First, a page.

Recently I listened to the Allender Center Podcast, where Dan Allender talks with Jeanette White about the grief of miscarriage. While I have never had a miscarriage, that kind of loss seems to share similar themes to what we have walked through. Jeanette talked about how people told her how brave and courageous she was. People have told us how patient and graceful we have been in the waiting. What Jeanette said resonated with me so much. She never saw it that way, cause in reality it was simply what they had to do. They couldn't not do it. Which is true of us in the waiting, I don't see us being any of those kind things people say that we are. We just have to do it, there is no escaping the waiting.
Dan's response to her not accepting these things about their journey was one I never would of thought of He said that "human hearts can shut down, to join evil - in one sense killing all hope. So whatever kept hope alive, the presence of God, presence of your husband, presence of other family, presence of community - bottom line you had suffered on going with hope in hopeless time." She responded with a knowing sign and said that the term suffering hope feels about right.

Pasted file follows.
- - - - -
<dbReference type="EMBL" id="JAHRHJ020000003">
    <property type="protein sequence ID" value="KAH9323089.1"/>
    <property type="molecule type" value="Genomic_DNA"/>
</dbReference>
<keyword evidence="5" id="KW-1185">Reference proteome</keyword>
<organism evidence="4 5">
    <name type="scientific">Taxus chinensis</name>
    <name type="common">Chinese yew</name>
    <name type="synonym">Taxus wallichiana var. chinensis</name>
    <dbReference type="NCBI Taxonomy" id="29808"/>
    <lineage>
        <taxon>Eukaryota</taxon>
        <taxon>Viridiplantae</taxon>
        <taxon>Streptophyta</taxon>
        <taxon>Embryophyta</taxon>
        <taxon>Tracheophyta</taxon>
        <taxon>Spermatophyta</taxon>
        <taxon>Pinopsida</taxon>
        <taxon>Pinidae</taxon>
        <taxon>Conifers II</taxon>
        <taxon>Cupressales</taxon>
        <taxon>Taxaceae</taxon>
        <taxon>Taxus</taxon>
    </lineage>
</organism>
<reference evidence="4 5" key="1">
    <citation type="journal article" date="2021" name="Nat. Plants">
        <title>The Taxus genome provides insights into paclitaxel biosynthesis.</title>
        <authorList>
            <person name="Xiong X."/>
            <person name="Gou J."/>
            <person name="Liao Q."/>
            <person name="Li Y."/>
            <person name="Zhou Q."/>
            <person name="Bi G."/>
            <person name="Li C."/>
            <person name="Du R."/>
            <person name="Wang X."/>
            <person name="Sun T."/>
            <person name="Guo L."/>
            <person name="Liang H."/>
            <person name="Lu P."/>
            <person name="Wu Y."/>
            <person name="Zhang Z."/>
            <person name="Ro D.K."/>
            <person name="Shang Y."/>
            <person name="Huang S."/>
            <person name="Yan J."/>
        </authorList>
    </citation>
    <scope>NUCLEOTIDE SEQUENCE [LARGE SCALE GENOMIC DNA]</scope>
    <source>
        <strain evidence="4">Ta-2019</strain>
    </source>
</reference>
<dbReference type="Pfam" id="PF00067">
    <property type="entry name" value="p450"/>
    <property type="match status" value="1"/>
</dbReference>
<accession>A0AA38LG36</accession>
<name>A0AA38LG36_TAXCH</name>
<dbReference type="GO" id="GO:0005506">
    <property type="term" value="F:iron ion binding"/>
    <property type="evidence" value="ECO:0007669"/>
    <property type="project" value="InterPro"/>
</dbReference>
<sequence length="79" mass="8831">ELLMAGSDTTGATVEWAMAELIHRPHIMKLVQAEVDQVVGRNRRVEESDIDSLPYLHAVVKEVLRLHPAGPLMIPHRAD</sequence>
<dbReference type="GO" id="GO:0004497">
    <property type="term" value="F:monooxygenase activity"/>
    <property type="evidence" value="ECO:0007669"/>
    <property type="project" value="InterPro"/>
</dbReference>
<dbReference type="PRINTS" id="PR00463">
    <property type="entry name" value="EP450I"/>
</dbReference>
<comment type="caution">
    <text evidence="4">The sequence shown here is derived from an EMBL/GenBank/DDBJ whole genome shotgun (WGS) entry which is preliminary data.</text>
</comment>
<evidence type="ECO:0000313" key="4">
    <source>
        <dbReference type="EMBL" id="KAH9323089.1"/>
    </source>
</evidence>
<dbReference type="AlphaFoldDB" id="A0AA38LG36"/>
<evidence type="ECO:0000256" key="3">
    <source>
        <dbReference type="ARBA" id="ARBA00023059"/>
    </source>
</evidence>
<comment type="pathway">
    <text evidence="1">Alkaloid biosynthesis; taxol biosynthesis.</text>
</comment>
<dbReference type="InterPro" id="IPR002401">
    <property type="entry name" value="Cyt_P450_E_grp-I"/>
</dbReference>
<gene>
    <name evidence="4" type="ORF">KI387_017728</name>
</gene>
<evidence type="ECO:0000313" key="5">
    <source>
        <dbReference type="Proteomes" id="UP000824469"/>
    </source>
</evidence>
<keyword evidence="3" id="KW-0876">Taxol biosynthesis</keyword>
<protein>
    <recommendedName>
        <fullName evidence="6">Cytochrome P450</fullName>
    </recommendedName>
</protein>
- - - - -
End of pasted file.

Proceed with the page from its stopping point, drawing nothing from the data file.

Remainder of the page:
To be honest, I think part of me hasn't started our nursery because its easier to pretend. Pretend we are not 16 months into waiting for our child, because then we wouldn't have the focus on what we don't have. So, marking the calendar of when to paint and get nursery furniture feels a little scary. If we have an empty nursery waiting, then we have a very visible presence in what Jeanette calls "suffering hope". We have hope, but it doesn't make it easy to be without this desire to have a child as a part of our family. Then, I think of my friend Rebecca, who went through many years of infertility. She used their spare room (future nursery) to pray in. I like that idea a lot, a space that is shared for our child and for me as we wait.
This update may seem a little more down than normal. To be transparent, updates sometimes come on days where I do feel that way. It's been a harder these days lately. Just a simple knowing hug from a dear friend had me in tears on Sunday at church. And another tossed her little boy into my arms for comfort as my tears rolls onto his sweet bald head. So there is comfort, the keeping hope alive as we learn from this time of suffering hope. Thank you those who keep that hope a live for us on the hard days, means more than you know.